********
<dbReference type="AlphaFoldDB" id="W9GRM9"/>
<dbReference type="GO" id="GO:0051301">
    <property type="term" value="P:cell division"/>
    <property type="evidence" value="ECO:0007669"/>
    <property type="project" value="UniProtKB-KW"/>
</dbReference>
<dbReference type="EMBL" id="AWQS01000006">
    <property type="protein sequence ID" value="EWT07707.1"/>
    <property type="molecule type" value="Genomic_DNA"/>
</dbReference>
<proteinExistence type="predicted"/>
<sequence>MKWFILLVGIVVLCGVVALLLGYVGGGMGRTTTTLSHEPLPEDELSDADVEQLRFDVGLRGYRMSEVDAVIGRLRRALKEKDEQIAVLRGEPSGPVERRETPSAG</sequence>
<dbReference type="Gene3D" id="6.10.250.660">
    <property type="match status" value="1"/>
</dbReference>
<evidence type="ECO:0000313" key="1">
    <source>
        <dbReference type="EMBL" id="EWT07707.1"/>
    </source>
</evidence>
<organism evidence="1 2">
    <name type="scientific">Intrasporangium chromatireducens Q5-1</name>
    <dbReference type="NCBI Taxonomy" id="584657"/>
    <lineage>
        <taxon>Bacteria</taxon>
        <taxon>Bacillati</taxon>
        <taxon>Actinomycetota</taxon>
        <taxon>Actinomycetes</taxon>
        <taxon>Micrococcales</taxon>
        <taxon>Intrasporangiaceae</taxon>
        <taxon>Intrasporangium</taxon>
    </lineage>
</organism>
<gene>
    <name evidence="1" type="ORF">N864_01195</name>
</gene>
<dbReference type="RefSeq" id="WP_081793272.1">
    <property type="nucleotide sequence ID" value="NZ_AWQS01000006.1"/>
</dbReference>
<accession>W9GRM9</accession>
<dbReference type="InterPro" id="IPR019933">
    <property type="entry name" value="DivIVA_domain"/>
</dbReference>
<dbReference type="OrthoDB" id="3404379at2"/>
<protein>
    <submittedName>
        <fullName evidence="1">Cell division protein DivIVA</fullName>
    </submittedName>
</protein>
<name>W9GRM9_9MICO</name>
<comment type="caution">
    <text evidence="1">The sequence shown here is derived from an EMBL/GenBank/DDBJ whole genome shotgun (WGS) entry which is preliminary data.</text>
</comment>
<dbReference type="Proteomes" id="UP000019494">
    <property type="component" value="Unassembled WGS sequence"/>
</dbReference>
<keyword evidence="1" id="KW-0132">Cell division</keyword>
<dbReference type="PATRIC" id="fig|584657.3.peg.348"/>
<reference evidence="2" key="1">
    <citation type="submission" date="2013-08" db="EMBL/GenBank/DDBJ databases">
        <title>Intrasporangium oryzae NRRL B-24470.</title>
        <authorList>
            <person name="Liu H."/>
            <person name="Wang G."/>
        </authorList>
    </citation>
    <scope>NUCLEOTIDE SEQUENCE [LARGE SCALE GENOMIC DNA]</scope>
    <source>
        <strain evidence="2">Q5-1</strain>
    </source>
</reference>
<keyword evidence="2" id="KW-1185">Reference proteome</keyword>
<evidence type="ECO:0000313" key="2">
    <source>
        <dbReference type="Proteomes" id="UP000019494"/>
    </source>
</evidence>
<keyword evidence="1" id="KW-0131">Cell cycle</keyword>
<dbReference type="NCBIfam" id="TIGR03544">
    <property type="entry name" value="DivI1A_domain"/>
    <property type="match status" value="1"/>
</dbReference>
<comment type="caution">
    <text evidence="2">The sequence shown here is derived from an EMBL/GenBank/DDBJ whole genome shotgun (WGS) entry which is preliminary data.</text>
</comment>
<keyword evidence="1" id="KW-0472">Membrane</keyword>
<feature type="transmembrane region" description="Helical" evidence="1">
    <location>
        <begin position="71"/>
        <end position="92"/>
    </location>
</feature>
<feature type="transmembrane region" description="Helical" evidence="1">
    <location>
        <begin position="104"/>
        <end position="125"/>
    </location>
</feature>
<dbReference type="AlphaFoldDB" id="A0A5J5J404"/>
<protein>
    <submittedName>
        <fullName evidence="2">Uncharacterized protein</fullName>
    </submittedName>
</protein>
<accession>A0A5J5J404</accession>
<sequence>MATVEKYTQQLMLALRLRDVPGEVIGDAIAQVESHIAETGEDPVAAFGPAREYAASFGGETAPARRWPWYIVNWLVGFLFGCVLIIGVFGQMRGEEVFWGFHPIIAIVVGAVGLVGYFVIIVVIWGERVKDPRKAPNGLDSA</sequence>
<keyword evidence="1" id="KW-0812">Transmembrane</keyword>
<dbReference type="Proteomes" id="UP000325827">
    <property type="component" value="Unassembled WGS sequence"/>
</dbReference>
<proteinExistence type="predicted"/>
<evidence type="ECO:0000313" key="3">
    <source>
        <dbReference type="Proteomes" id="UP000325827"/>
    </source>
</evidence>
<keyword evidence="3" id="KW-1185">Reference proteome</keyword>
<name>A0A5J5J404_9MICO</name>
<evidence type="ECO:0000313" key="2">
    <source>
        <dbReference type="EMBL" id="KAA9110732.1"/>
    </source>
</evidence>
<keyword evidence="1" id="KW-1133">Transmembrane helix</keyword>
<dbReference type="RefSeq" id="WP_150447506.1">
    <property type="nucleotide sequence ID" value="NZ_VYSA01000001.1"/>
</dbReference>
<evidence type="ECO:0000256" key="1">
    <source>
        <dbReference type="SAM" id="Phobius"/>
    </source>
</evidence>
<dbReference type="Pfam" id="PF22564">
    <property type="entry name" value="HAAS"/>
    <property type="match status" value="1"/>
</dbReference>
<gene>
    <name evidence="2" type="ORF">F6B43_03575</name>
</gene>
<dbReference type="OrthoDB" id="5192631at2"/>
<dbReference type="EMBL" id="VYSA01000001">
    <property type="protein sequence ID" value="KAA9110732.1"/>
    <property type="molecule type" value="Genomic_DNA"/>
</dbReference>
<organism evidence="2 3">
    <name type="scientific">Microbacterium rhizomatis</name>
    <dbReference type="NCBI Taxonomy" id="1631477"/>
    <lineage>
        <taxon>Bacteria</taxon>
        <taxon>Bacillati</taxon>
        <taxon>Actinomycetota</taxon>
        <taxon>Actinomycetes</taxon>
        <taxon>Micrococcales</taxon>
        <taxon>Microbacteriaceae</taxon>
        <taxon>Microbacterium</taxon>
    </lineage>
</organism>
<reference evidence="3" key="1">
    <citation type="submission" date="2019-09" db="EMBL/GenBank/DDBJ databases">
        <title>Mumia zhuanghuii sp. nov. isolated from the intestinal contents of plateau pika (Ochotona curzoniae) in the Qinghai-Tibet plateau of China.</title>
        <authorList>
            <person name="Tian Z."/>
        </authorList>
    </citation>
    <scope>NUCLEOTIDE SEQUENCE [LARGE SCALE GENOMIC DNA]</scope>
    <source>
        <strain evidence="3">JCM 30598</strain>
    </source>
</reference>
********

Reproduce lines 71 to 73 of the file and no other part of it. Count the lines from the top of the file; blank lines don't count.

</reference>
<keyword evidence="2" id="KW-1185">Reference proteome</keyword>
<evidence type="ECO:0000313" key="2">